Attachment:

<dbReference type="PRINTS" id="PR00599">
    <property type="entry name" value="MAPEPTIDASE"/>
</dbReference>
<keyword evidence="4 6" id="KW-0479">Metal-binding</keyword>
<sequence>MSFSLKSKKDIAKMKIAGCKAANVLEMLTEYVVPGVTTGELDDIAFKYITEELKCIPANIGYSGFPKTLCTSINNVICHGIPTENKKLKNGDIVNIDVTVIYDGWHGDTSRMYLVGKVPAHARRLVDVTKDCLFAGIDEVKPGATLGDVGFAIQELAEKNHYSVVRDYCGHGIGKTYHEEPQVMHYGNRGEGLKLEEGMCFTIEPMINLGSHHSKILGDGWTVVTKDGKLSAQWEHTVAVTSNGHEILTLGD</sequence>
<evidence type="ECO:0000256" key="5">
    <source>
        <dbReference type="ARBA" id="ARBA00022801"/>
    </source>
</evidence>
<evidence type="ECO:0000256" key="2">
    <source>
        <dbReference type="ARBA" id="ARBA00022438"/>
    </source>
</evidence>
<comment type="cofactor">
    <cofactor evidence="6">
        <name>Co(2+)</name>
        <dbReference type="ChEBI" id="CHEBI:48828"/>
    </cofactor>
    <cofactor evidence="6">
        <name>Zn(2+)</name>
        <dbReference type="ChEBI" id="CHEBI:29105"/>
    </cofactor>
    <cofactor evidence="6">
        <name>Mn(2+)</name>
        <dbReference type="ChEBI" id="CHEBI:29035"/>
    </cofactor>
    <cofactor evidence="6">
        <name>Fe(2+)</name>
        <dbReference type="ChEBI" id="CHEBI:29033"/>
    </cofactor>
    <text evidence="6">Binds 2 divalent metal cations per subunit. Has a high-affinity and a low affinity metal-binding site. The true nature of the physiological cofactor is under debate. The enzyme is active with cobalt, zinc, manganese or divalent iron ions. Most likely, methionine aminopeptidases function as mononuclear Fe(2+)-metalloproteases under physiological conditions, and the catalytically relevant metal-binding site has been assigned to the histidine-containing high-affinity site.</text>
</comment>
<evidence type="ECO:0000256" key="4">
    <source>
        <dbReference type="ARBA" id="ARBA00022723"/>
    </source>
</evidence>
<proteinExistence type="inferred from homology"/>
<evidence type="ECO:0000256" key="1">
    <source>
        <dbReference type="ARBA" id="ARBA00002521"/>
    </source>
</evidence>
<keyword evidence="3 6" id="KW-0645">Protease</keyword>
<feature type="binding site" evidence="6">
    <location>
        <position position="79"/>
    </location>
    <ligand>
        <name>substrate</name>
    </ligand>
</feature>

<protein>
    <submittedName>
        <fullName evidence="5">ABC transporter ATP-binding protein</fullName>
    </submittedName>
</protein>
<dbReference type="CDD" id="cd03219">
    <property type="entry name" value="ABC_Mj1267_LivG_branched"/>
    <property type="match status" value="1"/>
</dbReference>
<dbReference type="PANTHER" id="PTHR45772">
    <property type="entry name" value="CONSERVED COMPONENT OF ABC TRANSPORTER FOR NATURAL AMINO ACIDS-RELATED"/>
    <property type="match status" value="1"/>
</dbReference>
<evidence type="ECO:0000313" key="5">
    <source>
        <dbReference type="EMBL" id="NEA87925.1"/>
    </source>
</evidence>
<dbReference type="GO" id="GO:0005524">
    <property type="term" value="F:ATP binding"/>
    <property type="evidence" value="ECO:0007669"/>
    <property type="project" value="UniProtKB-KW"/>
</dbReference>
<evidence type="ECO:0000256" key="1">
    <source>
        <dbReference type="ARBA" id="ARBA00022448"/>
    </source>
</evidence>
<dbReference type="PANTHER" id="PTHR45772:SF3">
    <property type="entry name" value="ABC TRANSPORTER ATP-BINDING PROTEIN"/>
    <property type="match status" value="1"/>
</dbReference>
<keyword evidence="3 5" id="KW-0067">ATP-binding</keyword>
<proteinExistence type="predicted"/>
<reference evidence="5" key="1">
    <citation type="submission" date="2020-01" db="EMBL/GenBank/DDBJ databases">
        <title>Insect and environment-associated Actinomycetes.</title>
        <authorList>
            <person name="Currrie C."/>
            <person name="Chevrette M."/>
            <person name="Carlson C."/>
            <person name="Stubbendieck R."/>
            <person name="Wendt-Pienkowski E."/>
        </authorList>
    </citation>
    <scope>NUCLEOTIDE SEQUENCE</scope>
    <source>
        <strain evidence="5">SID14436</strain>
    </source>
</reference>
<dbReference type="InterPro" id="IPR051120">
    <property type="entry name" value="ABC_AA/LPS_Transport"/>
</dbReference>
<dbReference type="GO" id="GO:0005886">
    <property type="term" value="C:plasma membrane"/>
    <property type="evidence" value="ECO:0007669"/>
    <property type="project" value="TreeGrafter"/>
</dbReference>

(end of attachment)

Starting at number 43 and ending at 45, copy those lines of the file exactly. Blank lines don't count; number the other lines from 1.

        <dbReference type="ARBA" id="ARBA00002521"/>
    </source>
</evidence>